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Securities & Antitrust Law Flashcards

Securities & Antitrust Law Flashcards
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Securities Act of 1933
A U.S. act that provides regulation for the sale of securities. It ensures that companies provide truthful information and offer full disclosure of finances.
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The Rule of Reason

A method for courts to ascertain the presence of horizontal and vertical agreements, such as proof of restraints that could or will lead to market domination

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Monopolies
A dangerous agreement where a specific business has complete market domination
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Tying Agreements
This type of vertical agreement happens when businesses sell products in a way that requires consumers to buy extra products that they don't necessarily want.
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Market Allocations
A type of horizontal agreement that involves competing companies agreeing not to sell to each other's customers, creating individual monopolies in different areas
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Price Fixing
This horizontal agreement occurs when competing businesses work together to control market prices, which can lead to consumers paying higher prices for goods.
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Boycott
An illegal vertical agreement that happens when businesses band together to stop buying or using a different company's products
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Sherman Antitrust Act of 1890
An act that was designed to limit and dismantle monopolies and cartels that were limiting fair business competition. Vertical and horizontal agreements, such as price fixing, violate this act.
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Antitrust Law
These statutes were created in order to regulate fair competition between business owners and to ensure consumers are protected.
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Flashcard Content Overview

You can access these flashcards in order to review the Sherman Antitrust Act of 1890, the Clayton Antitrust Act and the Securities Act of 1933. Focus on the horizontal and vertical agreements these laws were designed to combat, such as monopolies, price fixing, boycotts, typing agreements and market allocation. The Rule of Reason that courts use when considering antitrust issues will also be covered. Additionally, you'll be able to go over both exempt and non-exempt securities.

Front
Back
Antitrust Law
These statutes were created in order to regulate fair competition between business owners and to ensure consumers are protected.
Sherman Antitrust Act of 1890
An act that was designed to limit and dismantle monopolies and cartels that were limiting fair business competition. Vertical and horizontal agreements, such as price fixing, violate this act.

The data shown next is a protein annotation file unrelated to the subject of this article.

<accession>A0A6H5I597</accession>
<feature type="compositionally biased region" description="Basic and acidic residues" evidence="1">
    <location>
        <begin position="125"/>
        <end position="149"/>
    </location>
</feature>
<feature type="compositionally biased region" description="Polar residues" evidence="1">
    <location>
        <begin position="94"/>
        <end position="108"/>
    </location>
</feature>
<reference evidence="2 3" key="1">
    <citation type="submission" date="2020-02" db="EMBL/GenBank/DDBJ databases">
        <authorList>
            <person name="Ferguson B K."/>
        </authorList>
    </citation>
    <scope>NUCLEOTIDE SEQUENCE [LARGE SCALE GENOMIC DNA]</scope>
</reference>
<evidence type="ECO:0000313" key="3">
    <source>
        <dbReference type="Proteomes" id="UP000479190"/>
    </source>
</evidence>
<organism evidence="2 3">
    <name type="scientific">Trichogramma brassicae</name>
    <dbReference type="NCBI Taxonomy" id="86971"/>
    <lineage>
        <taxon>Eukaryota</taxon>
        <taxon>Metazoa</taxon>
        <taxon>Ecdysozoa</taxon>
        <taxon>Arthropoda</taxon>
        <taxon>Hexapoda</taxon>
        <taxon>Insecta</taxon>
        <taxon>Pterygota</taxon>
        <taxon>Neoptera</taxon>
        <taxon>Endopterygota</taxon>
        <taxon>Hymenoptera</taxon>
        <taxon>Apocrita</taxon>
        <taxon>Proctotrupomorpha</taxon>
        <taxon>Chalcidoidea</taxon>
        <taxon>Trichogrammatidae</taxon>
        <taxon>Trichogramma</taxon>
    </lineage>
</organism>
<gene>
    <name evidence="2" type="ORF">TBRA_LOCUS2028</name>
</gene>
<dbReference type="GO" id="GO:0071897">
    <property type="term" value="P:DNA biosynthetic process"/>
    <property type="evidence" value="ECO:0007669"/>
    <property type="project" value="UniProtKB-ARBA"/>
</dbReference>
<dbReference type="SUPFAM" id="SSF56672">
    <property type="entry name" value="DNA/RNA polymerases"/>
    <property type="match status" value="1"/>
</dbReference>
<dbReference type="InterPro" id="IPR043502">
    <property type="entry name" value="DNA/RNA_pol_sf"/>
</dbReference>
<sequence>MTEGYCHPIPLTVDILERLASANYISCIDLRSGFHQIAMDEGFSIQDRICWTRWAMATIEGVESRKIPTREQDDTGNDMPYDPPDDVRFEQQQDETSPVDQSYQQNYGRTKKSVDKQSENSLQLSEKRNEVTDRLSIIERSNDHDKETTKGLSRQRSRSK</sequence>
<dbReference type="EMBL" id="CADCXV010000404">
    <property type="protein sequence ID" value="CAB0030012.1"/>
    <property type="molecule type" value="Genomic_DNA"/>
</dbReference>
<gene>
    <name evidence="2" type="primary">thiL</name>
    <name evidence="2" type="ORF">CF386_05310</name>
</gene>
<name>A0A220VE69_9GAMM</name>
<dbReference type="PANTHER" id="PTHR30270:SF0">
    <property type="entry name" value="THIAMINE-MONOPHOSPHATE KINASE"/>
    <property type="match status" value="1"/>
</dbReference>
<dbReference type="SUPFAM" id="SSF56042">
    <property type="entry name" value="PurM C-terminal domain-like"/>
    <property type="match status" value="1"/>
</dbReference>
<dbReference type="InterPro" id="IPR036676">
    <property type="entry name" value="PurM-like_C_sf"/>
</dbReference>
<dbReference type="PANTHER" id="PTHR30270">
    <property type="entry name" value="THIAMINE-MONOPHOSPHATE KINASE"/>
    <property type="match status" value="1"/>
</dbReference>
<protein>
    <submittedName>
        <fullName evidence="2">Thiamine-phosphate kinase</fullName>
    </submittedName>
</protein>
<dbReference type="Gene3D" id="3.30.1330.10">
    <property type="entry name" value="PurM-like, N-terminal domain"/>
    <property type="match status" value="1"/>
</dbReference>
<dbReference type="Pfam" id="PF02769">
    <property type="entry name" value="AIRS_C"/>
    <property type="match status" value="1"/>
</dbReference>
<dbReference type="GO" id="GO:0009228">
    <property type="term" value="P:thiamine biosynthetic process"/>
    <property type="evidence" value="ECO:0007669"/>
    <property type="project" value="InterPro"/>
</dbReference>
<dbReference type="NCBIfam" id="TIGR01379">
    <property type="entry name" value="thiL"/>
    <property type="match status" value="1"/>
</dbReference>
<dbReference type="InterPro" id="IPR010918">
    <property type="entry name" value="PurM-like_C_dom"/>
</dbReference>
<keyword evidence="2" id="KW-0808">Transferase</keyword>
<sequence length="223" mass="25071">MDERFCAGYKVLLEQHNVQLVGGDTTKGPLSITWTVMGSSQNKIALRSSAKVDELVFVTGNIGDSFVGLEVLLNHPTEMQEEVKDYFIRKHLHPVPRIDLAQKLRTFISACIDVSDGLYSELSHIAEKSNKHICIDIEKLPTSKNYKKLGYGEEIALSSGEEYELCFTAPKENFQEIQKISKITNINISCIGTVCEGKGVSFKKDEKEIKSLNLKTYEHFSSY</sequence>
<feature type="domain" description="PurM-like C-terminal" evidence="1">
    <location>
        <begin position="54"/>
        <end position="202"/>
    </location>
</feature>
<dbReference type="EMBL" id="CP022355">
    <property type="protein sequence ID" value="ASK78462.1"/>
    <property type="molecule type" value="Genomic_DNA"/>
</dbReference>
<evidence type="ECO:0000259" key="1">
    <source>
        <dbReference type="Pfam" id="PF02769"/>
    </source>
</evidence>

Boycott
An illegal vertical agreement that happens when businesses band together to stop buying or using a different company's products
Price Fixing
This horizontal agreement occurs when competing businesses work together to control market prices, which can lead to consumers paying higher prices for goods.
Market Allocations
A type of horizontal agreement that involves competing companies agreeing not to sell to each other's customers, creating individual monopolies in different areas
Tying Agreements
This type of vertical agreement happens when businesses sell products in a way that requires consumers to buy extra products that they don't necessarily want.
Monopolies
A dangerous agreement where a specific business has complete market domination
The Rule of Reason

A method for courts to ascertain the presence of horizontal and vertical agreements, such as proof of restraints that could or will lead to market domination

Securities Act of 1933
A U.S. act that provides regulation for the sale of securities. It ensures that companies provide truthful information and offer full disclosure of finances.
Exempt Security
This type of security has minimal risk because it is backed by the government and may be tax-exempt. Some examples include insurance, government securities and non-profit securities.
Non-exempt Securities
Securities of this type carry high risks for potential investors so they must be registered with the Security Exchange Commission.
Securities
Buying these allows an investor to gain a degree of ownership in a company.
Bid Rigging
Businesses agree to work together to manipulate the market - one business places a low bid on a job while others place high bids, ensuring the lowest bidding company gets the job
Clayton Antitrust Act
This act made price discrimination and exclusive deals illegal. Additionally, it provided regulations for the organization of labor unions, mergers and private lawsuits.
Price Discrimination
Occurs when a business doesn't charge the same prices to all customers
Exclusive Deals
A company that creates a complementary product that only they can provide is using this kind of deal
Horizontal Agreements
These agreements occur when businesses that should be competing with one another work together to manipulate their competition in the market.
Vertical Agreements
In this kind of agreement, sellers make an agreement with buyers that prevents the buyers from making purchases from different, competing manufacturers.

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